Financial Friday is a weekly post of excerpts from my remedial money book.
Kelly arrives on campus with money in her bank account. It’s September, so the account is fat, but Kelly knows that whatever is in the account now has to last until December. If it doesn’t, she’ll have to call and ask her dad for more and she’d really, really rather not. The accounting, the explaining, the justifying (her) and the lecturing, sighing and grumping (her dad) is too steep of a price to pay. The rent, the books, the school fees are pretty much up front. She handles those first so that she doesn’t really have to think about them. Because she likes clothes almost as much as she likes shopping, she has a closet full and won’t be needing anything more for the rest of the semester (or, really, her lifetime.) Unfortunately, Kelly has to eat. Every day, four times a day, to be exact. There are some expenses that have to be considered on a daily basis. Here’s Kelly’s meal plan.
7 am. Breakfast—cereal and fruit $1.00
12 pm Lunch with friends at school $3.00
3 pm. Fruit $ .50
6 pm. Vegetables with cheese sauce $2.00
When Kelly goes to the grocery store, she buys hot chocolate, fruit, applesauce, bread, milk, cereal, eggs, maple syrup (Kelly likes to eat French toast when she’s glum) and cheese. Not having a lot of time and having to grocery shop when her roommate with a car decides it’s time to go, Kelly doesn’t give much time to menu planning and she generally eats pretty much the same thing every day, unless she has a date and he offers to pay for dinner, in which case she’ll pick something closest to the cheapest thing on the menu—she eats a lot of salads and soups. On Sundays, she eats with her roommates, the only day of the week where she eats meats and desserts.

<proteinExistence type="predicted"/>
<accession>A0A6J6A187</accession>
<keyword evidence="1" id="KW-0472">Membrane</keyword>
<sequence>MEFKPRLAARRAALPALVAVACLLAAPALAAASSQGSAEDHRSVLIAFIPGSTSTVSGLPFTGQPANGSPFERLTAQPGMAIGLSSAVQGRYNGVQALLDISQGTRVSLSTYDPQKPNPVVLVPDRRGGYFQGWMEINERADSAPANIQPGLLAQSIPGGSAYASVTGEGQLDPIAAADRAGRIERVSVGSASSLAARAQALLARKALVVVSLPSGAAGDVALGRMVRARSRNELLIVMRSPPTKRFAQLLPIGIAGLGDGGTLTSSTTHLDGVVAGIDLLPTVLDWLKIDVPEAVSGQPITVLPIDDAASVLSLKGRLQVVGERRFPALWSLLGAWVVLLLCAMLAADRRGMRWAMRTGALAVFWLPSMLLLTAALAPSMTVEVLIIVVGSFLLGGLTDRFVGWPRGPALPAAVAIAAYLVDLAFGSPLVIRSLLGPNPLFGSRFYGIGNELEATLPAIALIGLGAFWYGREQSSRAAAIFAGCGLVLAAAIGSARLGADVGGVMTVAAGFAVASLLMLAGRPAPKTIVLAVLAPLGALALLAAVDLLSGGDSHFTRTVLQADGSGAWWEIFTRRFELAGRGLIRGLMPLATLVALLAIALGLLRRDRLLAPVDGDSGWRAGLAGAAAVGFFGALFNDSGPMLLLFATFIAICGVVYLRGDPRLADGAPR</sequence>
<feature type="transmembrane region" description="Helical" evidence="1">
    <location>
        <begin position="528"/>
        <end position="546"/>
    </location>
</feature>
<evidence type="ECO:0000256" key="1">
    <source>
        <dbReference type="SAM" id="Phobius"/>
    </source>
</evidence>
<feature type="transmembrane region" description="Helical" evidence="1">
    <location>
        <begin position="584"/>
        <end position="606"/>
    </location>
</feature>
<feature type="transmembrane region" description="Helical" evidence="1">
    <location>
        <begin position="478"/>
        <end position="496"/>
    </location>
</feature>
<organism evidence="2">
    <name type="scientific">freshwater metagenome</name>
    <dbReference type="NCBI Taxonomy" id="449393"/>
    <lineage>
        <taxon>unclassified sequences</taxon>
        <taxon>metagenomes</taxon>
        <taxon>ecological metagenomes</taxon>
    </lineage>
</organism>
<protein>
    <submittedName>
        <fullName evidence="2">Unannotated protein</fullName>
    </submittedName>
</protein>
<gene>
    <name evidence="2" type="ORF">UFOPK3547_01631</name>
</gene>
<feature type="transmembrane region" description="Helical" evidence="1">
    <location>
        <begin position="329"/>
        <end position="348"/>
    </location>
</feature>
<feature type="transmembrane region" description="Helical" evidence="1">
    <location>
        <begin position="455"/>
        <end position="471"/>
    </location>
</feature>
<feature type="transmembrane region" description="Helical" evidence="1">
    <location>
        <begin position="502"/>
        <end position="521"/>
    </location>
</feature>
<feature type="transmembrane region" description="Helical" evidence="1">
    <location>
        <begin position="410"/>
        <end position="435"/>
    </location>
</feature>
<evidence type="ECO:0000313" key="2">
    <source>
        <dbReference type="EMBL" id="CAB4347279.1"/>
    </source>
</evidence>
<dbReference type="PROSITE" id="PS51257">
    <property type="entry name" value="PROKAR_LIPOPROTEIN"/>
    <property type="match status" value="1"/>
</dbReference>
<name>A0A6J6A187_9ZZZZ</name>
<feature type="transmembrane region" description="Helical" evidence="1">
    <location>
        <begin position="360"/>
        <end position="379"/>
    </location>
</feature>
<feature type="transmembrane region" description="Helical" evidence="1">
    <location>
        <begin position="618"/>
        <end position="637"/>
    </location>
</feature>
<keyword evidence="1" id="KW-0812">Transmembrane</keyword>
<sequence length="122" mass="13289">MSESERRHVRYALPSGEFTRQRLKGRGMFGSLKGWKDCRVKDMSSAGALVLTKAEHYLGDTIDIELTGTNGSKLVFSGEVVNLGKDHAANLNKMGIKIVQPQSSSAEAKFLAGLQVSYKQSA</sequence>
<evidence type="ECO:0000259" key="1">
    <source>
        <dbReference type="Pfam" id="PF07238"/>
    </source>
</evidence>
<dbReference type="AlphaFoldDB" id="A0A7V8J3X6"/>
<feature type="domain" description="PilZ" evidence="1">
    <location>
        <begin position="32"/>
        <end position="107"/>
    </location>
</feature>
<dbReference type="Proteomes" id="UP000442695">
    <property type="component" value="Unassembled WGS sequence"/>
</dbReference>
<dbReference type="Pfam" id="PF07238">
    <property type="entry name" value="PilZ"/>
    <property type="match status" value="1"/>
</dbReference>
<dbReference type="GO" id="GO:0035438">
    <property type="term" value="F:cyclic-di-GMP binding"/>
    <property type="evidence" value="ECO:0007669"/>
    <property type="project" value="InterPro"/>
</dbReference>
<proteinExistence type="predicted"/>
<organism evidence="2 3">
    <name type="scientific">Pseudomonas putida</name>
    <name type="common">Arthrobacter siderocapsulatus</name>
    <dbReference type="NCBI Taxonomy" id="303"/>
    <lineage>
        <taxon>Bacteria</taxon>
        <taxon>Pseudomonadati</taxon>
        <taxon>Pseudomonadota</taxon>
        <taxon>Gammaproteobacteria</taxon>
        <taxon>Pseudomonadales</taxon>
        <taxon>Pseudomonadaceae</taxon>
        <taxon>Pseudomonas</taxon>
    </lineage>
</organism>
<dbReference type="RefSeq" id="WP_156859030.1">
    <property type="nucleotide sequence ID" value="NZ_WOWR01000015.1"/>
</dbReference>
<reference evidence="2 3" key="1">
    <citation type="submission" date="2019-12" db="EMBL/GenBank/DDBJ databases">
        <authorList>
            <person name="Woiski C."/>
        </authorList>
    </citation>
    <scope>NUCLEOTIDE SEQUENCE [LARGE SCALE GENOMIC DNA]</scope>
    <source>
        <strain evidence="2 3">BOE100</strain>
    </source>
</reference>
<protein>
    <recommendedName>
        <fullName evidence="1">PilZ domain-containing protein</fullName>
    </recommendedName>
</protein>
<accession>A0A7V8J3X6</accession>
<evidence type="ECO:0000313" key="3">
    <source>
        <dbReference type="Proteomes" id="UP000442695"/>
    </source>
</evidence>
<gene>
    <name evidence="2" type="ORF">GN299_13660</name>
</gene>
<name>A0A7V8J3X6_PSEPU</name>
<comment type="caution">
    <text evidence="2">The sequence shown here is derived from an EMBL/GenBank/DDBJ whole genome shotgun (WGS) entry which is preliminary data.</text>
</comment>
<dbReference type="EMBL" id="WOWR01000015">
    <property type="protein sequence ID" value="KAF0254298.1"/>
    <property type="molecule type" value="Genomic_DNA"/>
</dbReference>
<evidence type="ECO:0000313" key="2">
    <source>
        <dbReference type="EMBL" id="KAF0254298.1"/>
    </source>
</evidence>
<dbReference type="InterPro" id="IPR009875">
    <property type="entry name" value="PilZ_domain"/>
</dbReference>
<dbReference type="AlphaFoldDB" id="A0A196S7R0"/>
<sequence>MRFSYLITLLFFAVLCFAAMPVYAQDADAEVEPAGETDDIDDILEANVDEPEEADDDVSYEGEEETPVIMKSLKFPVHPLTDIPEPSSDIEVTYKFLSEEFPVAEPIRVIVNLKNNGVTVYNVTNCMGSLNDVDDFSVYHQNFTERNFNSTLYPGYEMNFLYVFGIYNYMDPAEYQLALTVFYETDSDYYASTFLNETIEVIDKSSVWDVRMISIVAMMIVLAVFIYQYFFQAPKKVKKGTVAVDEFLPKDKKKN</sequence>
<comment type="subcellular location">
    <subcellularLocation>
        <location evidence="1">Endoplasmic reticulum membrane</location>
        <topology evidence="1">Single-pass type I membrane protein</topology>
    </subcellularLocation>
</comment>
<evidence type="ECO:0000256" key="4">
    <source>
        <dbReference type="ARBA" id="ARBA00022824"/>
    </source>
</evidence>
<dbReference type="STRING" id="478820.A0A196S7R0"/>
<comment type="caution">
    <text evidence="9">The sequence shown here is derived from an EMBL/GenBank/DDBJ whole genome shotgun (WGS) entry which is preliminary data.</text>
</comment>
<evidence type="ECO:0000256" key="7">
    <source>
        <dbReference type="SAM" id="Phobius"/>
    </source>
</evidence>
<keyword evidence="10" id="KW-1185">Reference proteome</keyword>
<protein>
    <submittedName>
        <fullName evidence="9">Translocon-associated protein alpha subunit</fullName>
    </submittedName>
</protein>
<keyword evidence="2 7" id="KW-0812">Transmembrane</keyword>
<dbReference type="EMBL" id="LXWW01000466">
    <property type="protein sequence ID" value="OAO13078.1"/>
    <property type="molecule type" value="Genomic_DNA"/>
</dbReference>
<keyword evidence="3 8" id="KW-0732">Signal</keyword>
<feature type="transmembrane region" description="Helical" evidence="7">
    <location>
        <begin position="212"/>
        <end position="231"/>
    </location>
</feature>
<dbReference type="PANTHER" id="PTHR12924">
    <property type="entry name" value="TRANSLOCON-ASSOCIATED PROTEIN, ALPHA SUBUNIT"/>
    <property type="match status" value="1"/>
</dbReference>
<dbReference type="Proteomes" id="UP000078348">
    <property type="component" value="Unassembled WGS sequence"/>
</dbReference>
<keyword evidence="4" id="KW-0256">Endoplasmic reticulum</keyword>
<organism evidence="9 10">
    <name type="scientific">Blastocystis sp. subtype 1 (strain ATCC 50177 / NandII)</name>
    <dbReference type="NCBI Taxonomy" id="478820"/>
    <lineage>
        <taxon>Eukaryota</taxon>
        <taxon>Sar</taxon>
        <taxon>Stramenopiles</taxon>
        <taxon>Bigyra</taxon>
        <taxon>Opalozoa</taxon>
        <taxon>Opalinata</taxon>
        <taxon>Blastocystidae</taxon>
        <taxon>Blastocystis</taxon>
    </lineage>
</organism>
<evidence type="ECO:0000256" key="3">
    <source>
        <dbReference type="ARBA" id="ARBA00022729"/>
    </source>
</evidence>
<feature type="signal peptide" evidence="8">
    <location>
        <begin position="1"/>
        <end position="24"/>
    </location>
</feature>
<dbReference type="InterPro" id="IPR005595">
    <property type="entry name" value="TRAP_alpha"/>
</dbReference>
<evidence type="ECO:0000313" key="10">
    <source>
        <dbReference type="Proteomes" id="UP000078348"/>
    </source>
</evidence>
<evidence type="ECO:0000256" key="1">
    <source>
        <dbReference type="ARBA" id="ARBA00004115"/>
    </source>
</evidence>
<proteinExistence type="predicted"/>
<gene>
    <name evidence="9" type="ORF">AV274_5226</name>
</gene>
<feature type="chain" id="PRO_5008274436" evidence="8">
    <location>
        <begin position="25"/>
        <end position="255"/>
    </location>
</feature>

Kylie and Kim are newlyweds living off of summer savings, scholarships and grants. Like Kelly, they also begin each semester with a fat bank account that dwindles as the semester nears the end--the difference is they cannot call their dads if their money runs out because they have serious pride issues. They take weekly turns with the cooking and meal planning, but they generally do their grocery shopping together. On Sundays they go for a walk and buy a Sunday paper and will spend on hour or so going through the paper cutting out coupons that they’ll take to the store that doubles coupons. When they shop they’re armed with a menu, a grocery list and coupons. They rarely deviate from their list.